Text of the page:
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Karen Allendoerfer

The da-doo da-doo's

June 12, 2007 at 1:57 PM

Okay, well, the honeymoon is over. It lasted 2 days. My daughter still wants to play her violin, Lucy, but the attitude is back. She doesn't like to repeat things. If she plays it once, as far as she's concerned, she's done with it until tomorrow. Especially if "it" is a scale.

Also, she seems to have some trouble coordinating her right and left hand. She moves the bow before she takes her finger off the string, so when she descends an A-major scale, it sounds like 3, 3-2 (slurred), 2-1 (slurred), 1-A (slurred). Doo, da-doo, da-doo, da-doo. She laughs when I point it out but has basically no desire to correct it. Adventures in Violinland is still going well. She's still doing its pizzicato exercises, and doesn't have any problem with the da-doo's there.

Also, her Suzuki teacher taught her a weird bow hold last year. She holds the bow with her thumb on the bottom of the frog rather than in the niche where I was taught to hold it (and where everybody else that I've seen play holds it). Is that bow hold typically done in Suzuki or elsewhere for beginners with small hands? I don't think holding the bow that way is related to the other issue, but nonetheless I think it's probably time to change her to a regular bow hold--no? The "Meet the Bow" book in "Adventures . . ." is coming up next and that could be a good time. But I can already imagine the balking: "No, I like it this way! I won't do it." It'll probably take a teacher or someone other than me to get her to listen.

I got my performance date for the Belmont Farmers' Market: July 5th at 4 p.m. (unless it rains--I'm not taking my new viola out in the rain).

I have about 30 minutes of "programming" for it: 1 fiddle tune, Hook Sonatina, the first 3 movements of the 1st Bach cello suite. Then 4 more fiddle tunes and ending with a nice arrangement of Shenandoah from "Solos for the Viola Player." I thought that fiddle and folk songs were appropriate for a Farmers' Market.

I'm a little concerned about the Bach--after all, unaccompanied Bach didn't seem to do much for Joshua Bell in a subway station--but I've been working the hardest on it, it's the biggest challenge I've taken on so far on viola, I love the music, and the Courante (3rd movement) is a lively dance that I think will provide a nice bridge into the fiddling that comes next. Besides, it's hard to find viola solos that don't need accompaniment. The Sonatina and Shenandoah both have a piano part, but I think in those cases the viola part stands well enough on its own.

And it's also hard to arrange a program in an order that makes sense. I've switched it around several times already and probably will again.

From Tom Holzman
Posted on June 12, 2007 at 2:52 PM
You have an advantage over Bell in that the Belmont Farmers' Market is likely not to be full of people trying to go somewhere quickly. I am sure you will be able to get a better reception there with your solo Bach even though he may be a better musician. Have fun and good luck! BTW, I used to live in Belmont; where is the Farmers' Market located?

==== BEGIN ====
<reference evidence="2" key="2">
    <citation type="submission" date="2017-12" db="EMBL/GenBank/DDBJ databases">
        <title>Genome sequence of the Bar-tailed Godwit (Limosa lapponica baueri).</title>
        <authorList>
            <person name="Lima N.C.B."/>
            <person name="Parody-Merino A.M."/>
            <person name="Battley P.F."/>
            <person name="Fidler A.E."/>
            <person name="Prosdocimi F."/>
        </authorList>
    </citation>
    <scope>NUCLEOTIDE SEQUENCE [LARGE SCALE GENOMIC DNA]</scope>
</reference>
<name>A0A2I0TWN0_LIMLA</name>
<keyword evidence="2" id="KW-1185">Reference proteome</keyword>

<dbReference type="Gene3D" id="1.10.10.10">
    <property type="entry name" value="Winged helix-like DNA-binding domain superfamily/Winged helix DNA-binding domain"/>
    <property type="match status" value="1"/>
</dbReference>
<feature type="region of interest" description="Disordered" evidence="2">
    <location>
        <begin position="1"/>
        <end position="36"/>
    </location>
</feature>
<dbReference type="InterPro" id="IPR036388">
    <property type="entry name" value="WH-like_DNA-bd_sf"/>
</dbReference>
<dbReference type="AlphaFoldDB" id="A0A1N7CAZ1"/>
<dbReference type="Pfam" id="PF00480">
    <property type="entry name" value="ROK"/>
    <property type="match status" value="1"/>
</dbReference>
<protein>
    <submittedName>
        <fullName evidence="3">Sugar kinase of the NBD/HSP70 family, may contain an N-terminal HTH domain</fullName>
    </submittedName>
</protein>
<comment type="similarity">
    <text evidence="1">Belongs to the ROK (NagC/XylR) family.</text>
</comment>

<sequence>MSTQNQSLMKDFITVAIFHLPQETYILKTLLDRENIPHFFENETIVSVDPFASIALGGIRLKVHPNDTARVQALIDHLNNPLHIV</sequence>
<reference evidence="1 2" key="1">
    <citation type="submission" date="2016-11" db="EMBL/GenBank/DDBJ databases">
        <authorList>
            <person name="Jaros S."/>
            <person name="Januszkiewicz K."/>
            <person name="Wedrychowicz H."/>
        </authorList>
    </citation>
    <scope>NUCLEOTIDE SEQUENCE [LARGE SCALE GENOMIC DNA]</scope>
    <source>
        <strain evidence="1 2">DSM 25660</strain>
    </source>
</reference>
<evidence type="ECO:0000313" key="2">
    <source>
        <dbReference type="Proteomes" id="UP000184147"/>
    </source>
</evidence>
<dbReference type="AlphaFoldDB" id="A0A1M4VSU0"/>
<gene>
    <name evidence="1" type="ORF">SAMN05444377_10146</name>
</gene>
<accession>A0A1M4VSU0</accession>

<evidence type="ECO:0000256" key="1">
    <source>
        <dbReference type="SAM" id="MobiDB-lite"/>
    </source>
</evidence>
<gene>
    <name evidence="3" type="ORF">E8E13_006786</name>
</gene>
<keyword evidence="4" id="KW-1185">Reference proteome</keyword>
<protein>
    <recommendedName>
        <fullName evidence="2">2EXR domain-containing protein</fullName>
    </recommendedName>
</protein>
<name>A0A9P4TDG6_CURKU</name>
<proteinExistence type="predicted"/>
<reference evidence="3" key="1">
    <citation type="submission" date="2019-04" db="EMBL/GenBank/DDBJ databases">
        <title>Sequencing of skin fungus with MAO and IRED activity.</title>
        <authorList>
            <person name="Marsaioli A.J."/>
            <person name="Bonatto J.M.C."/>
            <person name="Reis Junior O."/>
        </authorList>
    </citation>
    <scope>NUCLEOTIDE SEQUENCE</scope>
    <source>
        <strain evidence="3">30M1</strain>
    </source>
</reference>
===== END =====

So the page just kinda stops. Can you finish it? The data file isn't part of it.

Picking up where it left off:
From Karin Lin
Posted on June 12, 2007 at 8:46 PM
When I started violin (at age 4) I was taught to put my thumb on the pearlized part of the frog (forget what that's called) instead of in that "niche", and I understand that's pretty common...maybe it creates more rotational stability or something. The important thing is to BEND the thumb, wherever you put it. In my experience, those who oppose teaching that way do so because it encourages playing with a straight thumb, which is bad.
From Karen Allendoerfer
Posted on June 12, 2007 at 9:18 PM
I don't oppose teaching that way, but her hands are pretty big now and I'm just wondering when she can move up to the other hold. She will be starting the school program in the fall and I can discuss it with her teacher then, I guess. Since I'd never seen it anywhere else, I had been concerned that her teacher might have started talking about "bad habits." So it's good to know that it's relatively common.
From Karin Lin
Posted on June 12, 2007 at 10:27 PM
I think I moved to the normal bow hold when I was around eight. It was sort of a big deal, getting to hold the bow like a "big person". It's still not clear to me why little kids can't start with the normal hold, though. Maybe some teachers here can explain.
From Karen Allendoerfer
Posted on June 12, 2007 at 10:46 PM
Tom, The Farmers Market has a nice website: Belmont Farmers Market. It's located in Belmont Center in the big parking lot behind the main shopping area where Macy's (formerly Filene's) is. I'm still not on the calendar but the coordinator is out of town currently and hasn't updated the site :(
From Tom Holzman
Posted on June 13, 2007 at 12:22 AM
Karen - thanks for the website. I know just where the market is. We used to live two blocks away on Claflin St.

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